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Description de l’éditeur
For more than 50 years, English has been the lingua franca in Europe, i.e. people not sharing a mother tongue typically use English to communicate with each other. Therefore, dictionaries are very important tools for non-native speakers who wish to learn English.
English is a language that was influenced by many different languages over centuries, e.g. in the 5th and 6th century, when the Angles, Saxons and Jutes invaded Britain and brought their languages with them. Another influence was the invasion of Britain by William the Conqueror in 1066, which introduced kind of French to the English language. Accordingly, the vocabulary of the English language has only gotten larger over time, and has resulted in the increase in the number of synonym pairs (i.e. for many terms there are equivalents with different origins that frequently have slightly different meanings). This fact helps to explain the variety that one finds in current English and also explains why the English language often offers more than one term to describe the same situation.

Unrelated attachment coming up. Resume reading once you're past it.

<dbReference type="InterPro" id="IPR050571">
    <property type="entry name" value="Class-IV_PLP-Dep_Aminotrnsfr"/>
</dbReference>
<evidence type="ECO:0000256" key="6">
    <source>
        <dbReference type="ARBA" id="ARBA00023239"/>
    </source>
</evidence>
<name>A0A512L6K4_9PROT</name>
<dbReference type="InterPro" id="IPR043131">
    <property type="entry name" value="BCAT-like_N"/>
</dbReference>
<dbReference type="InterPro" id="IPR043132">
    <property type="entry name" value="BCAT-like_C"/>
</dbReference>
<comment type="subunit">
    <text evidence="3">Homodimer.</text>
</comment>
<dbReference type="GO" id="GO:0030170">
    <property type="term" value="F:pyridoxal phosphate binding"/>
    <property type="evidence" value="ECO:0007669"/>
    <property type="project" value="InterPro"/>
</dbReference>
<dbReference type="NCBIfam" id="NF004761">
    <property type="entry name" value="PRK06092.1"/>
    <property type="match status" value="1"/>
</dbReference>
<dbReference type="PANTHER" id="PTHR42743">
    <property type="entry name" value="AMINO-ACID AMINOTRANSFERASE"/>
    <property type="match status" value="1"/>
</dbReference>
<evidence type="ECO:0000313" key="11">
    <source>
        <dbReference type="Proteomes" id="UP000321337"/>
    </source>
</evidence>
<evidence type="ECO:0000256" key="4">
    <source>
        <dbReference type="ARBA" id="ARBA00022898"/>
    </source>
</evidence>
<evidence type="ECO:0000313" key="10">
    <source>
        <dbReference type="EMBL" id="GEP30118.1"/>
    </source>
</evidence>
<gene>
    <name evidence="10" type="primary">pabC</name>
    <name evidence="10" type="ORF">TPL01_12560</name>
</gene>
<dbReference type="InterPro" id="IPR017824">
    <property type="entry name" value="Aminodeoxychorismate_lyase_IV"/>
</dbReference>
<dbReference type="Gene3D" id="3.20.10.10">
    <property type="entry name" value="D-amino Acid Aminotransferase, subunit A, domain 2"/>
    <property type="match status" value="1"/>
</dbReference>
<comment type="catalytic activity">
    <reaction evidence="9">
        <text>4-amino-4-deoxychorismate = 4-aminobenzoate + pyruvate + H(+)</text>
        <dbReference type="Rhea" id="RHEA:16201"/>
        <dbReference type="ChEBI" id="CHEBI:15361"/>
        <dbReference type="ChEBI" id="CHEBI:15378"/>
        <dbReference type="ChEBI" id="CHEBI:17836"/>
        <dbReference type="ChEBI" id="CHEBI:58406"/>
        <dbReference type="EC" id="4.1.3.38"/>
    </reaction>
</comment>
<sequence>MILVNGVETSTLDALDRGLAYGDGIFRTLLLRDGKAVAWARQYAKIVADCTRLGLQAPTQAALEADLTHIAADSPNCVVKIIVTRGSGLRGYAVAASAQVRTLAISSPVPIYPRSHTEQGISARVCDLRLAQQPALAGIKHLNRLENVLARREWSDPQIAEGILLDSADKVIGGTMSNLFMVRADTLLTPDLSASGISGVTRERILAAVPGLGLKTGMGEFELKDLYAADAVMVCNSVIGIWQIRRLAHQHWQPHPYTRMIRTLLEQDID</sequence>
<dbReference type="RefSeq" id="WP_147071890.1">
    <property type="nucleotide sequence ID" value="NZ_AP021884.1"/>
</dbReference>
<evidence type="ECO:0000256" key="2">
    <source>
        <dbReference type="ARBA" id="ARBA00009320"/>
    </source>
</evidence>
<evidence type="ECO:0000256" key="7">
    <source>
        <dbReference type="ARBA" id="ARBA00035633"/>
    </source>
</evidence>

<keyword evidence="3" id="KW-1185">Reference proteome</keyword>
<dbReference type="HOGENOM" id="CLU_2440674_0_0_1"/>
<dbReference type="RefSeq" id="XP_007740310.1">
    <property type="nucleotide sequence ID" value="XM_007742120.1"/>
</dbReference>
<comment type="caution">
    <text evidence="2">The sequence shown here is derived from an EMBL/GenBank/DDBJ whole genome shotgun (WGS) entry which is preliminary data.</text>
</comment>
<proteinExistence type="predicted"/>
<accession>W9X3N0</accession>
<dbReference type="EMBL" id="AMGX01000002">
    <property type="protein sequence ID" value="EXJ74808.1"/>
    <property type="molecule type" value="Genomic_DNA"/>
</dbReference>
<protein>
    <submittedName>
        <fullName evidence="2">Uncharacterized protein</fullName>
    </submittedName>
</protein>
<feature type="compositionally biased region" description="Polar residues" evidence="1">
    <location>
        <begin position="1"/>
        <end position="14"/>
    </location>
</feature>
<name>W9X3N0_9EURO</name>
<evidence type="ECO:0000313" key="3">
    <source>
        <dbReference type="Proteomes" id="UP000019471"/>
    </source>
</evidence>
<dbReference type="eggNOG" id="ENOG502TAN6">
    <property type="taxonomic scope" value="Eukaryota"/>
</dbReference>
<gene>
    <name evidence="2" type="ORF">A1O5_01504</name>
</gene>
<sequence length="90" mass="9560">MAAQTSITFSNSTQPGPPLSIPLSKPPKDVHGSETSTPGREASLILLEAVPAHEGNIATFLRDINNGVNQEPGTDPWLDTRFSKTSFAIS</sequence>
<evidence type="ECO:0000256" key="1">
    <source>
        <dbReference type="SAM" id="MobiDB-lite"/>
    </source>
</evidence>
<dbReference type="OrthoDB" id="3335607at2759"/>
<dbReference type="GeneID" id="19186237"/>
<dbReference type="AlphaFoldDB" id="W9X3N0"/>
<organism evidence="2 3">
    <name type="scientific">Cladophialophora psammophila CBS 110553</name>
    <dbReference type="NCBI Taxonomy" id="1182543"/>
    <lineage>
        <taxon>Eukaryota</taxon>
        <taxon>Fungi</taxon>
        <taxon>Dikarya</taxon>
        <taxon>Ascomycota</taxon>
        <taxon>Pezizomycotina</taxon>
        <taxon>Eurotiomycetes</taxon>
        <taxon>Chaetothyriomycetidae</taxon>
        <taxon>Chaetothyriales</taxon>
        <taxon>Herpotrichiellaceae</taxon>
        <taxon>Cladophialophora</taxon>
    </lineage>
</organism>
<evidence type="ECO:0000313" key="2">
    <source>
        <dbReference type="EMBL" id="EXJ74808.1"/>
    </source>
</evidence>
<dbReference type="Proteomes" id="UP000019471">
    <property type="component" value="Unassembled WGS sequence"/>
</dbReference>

In the following, the lexeme hate is going to be explained with the help of three dictionaries, namely the Oxford Advanced Learners Dictionary, the Random House Dictionary and the Longman Dictionary of Contemporary English. While the first part of the paper is concerned with the comparison of the entries in the dictionaries, the second part concentrates on the relationship between love and hate and analyses the thesis that love is the antonym of hate.
This research paper is confined to the word hate and does not take other forms like hatred or hater into account.